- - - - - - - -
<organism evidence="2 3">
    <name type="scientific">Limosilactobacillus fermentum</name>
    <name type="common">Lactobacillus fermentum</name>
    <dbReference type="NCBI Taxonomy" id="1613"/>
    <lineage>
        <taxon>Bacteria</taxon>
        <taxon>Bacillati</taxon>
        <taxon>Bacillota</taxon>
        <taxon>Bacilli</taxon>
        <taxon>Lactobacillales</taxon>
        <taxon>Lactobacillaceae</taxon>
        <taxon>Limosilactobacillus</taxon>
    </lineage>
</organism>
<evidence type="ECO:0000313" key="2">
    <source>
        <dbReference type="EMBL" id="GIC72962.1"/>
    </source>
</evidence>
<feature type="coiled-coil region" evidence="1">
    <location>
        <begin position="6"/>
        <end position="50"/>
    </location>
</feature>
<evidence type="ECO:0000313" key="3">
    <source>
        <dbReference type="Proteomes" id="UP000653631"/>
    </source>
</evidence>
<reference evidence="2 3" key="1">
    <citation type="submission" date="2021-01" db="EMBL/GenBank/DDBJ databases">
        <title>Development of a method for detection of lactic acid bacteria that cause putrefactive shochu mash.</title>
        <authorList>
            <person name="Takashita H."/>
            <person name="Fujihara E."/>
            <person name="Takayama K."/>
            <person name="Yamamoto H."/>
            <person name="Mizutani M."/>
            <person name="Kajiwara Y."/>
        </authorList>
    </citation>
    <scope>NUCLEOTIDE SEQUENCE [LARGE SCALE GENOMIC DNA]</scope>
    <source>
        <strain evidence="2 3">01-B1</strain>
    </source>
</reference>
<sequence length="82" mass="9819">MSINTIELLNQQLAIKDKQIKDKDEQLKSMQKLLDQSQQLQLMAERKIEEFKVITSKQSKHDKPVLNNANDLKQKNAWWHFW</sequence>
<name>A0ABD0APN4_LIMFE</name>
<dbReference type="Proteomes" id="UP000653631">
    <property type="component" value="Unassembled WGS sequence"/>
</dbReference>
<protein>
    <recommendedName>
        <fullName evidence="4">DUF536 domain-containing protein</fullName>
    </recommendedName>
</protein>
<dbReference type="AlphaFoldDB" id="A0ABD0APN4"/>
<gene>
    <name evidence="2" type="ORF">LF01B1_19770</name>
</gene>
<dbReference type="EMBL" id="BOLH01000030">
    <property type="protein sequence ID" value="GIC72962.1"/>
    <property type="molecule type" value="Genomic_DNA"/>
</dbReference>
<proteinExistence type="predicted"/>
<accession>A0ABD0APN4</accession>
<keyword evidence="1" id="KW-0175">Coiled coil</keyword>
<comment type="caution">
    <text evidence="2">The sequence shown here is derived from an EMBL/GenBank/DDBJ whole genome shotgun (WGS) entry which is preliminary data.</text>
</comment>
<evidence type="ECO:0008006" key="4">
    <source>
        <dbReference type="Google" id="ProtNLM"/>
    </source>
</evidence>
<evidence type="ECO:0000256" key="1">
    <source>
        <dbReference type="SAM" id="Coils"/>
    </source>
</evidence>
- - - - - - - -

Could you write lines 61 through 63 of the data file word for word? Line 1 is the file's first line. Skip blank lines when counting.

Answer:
</gene>
<dbReference type="EMBL" id="BOLH01000030">
    <property type="protein sequence ID" value="GIC72962.1"/>